FEATURE: Angel - War Zone
Previously on Angel: The big guy's had a bit of a bust-up with Buffy over the Faith issue, but his reputation is starting to spread across LA. It's attracting new clients and his fair share of enemies.
Cordelia organises a meeting with a big software billionaire, David, who is having a little issue with the fact he got a bit too into Dungeons and Dragons and went to a demon brothel. Angel takes the case to retrieve any evidence of David's dalliances before his stakeholders can find out. His investigation leads him to a gang of homeless youths in South Central who have been waging a territorial war with LA's vampire population. Trouble is, they think he's a new Big Bad that needs defeating. Hijinks ensue, people are lost in the fight and Angel finds himself with a new begrudging ally in one amateur vampire hunter Charles Gunn.
War Zone suffers from its position in the season, right after the extraordinarily good Faith episodes and prior to the last two episodes, which are decidedly more meaty. It's a bit like Go Fish in the second season of Buffy though thankfully produces something a bit more successful than walking fish men.
In fact, the whole episode is quite the heavy-handed social exploration, covering the gamut of class from the wealth of David to the grinding poverty that Gunn and his gang endure. There's references to race in there too, though, perhaps wisely, they let the casting of Gunn's people do it for them. It's not the show's best attempt at finding a real-world commonality with demon-fighting, but it's admirable of them to try, even if they don't really find any depth within it nor pursue it to any kind of meaningful outcome.
In truth, the biggest occurrence in this episode is the arrival of Gunn, full of rage and violence, markedly different from Angel's brooding, Wesley's repressed desperation and Cordy's openness. J. August Richards hits the ground running in a role that goes on to have one of the most interesting arcs across the series (though it takes until the fifth season to properly go for it). It's a sad introduction and a sobering one, having to stake his recently turned sister to prevent her from killing him. Although I grow increasingly tired of women being sacrificed in popular culture in order for men to learn lessons, I can't deny it tugs at the heartstrings.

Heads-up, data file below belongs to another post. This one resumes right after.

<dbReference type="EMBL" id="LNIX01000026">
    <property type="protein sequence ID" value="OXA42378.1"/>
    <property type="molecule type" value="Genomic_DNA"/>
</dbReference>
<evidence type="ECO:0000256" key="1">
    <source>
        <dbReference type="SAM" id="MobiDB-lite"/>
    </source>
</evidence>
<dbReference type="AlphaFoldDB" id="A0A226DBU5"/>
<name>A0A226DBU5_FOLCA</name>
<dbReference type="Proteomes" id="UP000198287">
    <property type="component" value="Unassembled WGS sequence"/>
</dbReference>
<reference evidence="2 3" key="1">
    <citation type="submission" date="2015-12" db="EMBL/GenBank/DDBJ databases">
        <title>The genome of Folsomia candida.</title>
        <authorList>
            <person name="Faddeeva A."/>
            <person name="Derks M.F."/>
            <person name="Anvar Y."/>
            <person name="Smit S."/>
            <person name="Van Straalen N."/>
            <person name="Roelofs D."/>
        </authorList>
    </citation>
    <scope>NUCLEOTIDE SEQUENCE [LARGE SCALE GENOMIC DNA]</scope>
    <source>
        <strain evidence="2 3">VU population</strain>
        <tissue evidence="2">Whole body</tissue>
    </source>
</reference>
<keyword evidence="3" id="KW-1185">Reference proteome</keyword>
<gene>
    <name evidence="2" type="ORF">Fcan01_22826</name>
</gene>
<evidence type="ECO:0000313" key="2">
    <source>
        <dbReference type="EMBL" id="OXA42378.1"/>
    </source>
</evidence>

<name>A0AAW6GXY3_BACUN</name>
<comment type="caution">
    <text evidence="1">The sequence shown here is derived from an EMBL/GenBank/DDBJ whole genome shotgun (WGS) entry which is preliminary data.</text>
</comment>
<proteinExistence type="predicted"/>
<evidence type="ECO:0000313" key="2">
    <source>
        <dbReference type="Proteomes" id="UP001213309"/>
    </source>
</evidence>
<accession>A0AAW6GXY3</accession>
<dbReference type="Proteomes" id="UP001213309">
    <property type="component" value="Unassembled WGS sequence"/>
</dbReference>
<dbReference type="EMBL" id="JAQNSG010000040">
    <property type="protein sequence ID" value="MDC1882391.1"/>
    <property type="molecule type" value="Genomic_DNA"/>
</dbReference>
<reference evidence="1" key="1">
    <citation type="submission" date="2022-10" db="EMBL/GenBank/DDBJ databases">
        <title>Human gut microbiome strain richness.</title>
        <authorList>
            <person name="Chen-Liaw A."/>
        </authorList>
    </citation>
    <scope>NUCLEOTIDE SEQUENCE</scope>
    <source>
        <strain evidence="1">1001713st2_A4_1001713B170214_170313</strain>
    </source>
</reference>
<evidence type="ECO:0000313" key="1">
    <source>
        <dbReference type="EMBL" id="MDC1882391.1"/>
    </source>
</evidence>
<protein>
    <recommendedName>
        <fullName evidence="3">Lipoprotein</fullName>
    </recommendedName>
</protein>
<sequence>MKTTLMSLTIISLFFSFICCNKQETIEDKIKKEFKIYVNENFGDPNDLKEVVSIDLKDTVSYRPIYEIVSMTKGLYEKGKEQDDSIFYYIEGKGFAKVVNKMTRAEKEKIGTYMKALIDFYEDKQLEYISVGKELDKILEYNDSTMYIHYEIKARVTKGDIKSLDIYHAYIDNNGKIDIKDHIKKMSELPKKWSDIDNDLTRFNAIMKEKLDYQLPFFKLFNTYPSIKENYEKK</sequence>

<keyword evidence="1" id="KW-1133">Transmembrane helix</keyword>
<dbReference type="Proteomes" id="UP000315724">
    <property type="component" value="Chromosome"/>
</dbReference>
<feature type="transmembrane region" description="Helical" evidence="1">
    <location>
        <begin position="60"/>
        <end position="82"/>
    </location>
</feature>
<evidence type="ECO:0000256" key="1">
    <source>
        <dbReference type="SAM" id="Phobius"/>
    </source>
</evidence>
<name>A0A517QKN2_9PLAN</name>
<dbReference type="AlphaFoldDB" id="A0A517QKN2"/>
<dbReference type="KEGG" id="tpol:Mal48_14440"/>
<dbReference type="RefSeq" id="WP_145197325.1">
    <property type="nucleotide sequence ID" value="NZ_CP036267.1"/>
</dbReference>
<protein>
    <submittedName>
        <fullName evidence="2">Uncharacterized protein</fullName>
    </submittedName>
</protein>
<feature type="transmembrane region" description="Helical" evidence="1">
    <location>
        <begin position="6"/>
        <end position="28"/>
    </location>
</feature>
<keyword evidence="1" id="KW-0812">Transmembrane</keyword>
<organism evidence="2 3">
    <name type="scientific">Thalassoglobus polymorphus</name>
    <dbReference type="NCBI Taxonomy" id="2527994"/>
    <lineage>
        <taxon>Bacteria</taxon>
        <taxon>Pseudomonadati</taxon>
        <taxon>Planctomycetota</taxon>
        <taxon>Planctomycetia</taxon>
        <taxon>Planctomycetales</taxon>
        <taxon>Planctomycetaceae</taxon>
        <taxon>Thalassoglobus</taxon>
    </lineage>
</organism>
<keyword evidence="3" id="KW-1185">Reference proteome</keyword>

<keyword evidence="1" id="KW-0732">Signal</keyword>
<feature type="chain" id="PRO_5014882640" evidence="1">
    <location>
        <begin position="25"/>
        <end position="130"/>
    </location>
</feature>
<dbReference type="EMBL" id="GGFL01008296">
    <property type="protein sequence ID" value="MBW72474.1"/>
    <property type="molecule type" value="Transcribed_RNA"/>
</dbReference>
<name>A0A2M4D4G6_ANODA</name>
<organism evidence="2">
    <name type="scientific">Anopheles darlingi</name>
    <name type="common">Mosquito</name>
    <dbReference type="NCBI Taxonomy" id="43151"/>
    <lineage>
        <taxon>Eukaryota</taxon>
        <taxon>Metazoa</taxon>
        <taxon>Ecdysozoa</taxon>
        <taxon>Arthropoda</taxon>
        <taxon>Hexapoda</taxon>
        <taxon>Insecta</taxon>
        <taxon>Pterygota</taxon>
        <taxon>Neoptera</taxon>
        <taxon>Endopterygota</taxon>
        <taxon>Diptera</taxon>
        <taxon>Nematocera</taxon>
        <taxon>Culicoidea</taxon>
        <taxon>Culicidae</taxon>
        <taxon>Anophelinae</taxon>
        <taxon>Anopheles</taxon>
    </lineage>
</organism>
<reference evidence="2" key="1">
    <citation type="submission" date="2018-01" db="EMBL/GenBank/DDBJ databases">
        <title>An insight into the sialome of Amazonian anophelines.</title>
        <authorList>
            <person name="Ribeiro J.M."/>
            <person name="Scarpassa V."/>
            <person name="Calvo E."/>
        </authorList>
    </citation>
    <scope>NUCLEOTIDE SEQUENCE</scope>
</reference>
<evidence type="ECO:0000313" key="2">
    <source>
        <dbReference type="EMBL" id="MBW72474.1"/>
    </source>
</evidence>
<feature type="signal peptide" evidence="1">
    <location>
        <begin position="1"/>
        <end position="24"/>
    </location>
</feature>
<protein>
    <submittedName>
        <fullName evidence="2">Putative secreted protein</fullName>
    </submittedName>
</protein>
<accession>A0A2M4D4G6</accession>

I do love the final scene between Gunn and Angel, a twist on the usual 'mentor' type relationship in that Gunn doesn't want any advice and Angel doesn't really need to give it. It's a begrudging alliance, for sure, but it'll prove to be a solid one. It also helps that it isn't a scene in which Angel offers to help Gunn, instead switching the power dynamic to leave Angel as the one who might come seeking Gunn's help in future.
Quote of the Week:
Cordelia: They locked you in, huh?
Angel: No! I just love old meat lockers...
Wesley: You should have tried to call us on your cell phone. You probably forget you had it.
Angel: Those things hardly ever work. Besides, it was a lot easier and quicker to just- Look, I'm the boss here. I say when we use the cell phones and people are gonna die and I have to go.
Cordelia: You're welcome!
Inventive Kill: A badass stake gun on the back of Gunn's truck stakes a vamp from afar.
Let's Get Trivial: Charles Gunn was added to the cast thanks to Joss Whedon deciding that she show needed a character to work with Angel who was very different from either Cordelia or Wesley. It also helped to finally up the Buffyverse's diversity quota, albeit marginally.
You can read Becky's look at previous episode, Sanctuary, here.